coverWhy then, are some of the smartest and most celebrated writers in modern literature (I count among these, as well, Rachel Cusk, whose incomplete trilogy—Outline, Transit—is a study in passivity and seeming tangentiality; to some extent Elena Ferrante, whose Naples quartet accrues its violence and romance in endless reiterative, sedimentary layers; also, Sheila Heti, and an entire generation of creative non-fiction writers, a separate but closely related phenomenon)—telling stories that are largely banal, largely life’s white machine?

One reason (as is, regrettably, so often the answer to this kind of rhetorical):  the Internet.  In moving our consumption of news and media from top-down to an a la carte model, the Internet has changed the way we are accustomed to receiving and disseminating information.  Information of all variety spreads now across a series of nodes on a relatively flat plane of authority, and this change, though most frequently and obviously framed in terms of journalism, has also inevitably impacted the way we read and write novels.  Put one way, William Shakespeare—or for that matter, Leo Tolstoy or Marilynne Robinson—is to Edward R. Murrow as Teju Cole is to your Twitter feed.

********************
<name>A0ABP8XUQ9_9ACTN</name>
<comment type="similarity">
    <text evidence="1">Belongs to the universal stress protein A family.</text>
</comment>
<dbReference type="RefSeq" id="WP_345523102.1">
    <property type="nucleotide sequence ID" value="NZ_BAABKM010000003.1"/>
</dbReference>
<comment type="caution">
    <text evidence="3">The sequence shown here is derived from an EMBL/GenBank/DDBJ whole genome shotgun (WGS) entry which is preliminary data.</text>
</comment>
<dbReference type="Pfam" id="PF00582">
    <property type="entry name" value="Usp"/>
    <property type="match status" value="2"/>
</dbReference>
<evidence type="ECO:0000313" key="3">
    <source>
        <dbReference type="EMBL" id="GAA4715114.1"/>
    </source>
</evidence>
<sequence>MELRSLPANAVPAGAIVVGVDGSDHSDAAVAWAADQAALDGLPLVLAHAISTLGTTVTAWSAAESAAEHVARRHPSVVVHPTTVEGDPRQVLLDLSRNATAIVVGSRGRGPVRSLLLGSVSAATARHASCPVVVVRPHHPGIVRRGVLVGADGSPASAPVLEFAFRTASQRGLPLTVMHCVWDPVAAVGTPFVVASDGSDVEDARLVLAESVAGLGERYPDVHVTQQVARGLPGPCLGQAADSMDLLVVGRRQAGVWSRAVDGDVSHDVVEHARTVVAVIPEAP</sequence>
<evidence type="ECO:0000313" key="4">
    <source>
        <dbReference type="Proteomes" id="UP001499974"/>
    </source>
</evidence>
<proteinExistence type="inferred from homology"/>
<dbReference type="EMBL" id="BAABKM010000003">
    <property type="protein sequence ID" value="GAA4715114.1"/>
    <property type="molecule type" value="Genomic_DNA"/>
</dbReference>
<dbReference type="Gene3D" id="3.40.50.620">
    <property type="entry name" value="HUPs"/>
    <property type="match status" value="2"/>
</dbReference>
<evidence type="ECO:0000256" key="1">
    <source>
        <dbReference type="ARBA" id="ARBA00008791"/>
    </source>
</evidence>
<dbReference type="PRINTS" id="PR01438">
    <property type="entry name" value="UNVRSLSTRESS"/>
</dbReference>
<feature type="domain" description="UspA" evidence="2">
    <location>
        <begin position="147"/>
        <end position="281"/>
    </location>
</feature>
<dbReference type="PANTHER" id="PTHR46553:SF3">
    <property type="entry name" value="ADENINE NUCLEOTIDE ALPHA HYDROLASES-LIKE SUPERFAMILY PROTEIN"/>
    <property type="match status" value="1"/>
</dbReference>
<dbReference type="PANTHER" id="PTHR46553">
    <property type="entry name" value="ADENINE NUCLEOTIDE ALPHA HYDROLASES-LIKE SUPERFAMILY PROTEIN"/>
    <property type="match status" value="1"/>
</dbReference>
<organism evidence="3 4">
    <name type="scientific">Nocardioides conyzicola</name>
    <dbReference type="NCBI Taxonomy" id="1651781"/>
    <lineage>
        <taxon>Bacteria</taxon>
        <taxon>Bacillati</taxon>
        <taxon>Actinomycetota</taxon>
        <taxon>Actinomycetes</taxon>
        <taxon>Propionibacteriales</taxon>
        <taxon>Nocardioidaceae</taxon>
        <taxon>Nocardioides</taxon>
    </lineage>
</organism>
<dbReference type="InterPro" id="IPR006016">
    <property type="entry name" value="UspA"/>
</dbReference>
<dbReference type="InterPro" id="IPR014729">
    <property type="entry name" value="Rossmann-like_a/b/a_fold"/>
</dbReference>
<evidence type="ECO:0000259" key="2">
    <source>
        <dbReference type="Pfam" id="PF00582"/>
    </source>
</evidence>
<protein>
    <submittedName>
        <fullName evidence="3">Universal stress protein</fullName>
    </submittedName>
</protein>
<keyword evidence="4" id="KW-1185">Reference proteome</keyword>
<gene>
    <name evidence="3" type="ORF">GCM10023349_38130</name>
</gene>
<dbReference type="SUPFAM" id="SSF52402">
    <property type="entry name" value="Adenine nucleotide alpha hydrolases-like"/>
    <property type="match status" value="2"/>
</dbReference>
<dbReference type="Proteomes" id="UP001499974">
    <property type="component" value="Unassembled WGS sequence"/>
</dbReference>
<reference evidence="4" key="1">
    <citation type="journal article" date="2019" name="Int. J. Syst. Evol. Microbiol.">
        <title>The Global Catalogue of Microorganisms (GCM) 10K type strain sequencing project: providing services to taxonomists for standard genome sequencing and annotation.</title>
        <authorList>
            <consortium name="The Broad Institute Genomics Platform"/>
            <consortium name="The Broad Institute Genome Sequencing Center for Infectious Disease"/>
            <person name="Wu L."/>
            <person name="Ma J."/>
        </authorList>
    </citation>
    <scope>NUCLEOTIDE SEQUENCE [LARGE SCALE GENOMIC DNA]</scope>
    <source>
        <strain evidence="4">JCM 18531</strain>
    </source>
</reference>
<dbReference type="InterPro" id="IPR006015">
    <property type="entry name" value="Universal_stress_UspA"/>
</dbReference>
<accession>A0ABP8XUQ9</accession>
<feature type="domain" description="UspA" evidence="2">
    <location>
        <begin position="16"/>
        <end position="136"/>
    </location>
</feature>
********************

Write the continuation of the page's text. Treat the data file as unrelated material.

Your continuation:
This is a facile comparison, but it has some truth, I think.  In an era of vertical information—roughly prehistory until 2005—novelists predictably wrote vertically.  In the 19th century, a still-religious era with consolidated organs of journalism and publishing, authors wrote with epochal authority, a confidence in the universality of their observations and judgments:  it is a truth universally acknowledged, all happy families are alike, etc.

Even through the upheavals of the 20th century, there remained an essential confidence in the role of the author as someone bringing the news.  Postmodernists like Thomas Pynchon, William Gaddis, and Don DeLillo may have doubted the institutions of their country, may have created new landscapes of American paranoia, but they had little paranoia or doubt with regard to their essential role as shapers and interpreters of a shared reality.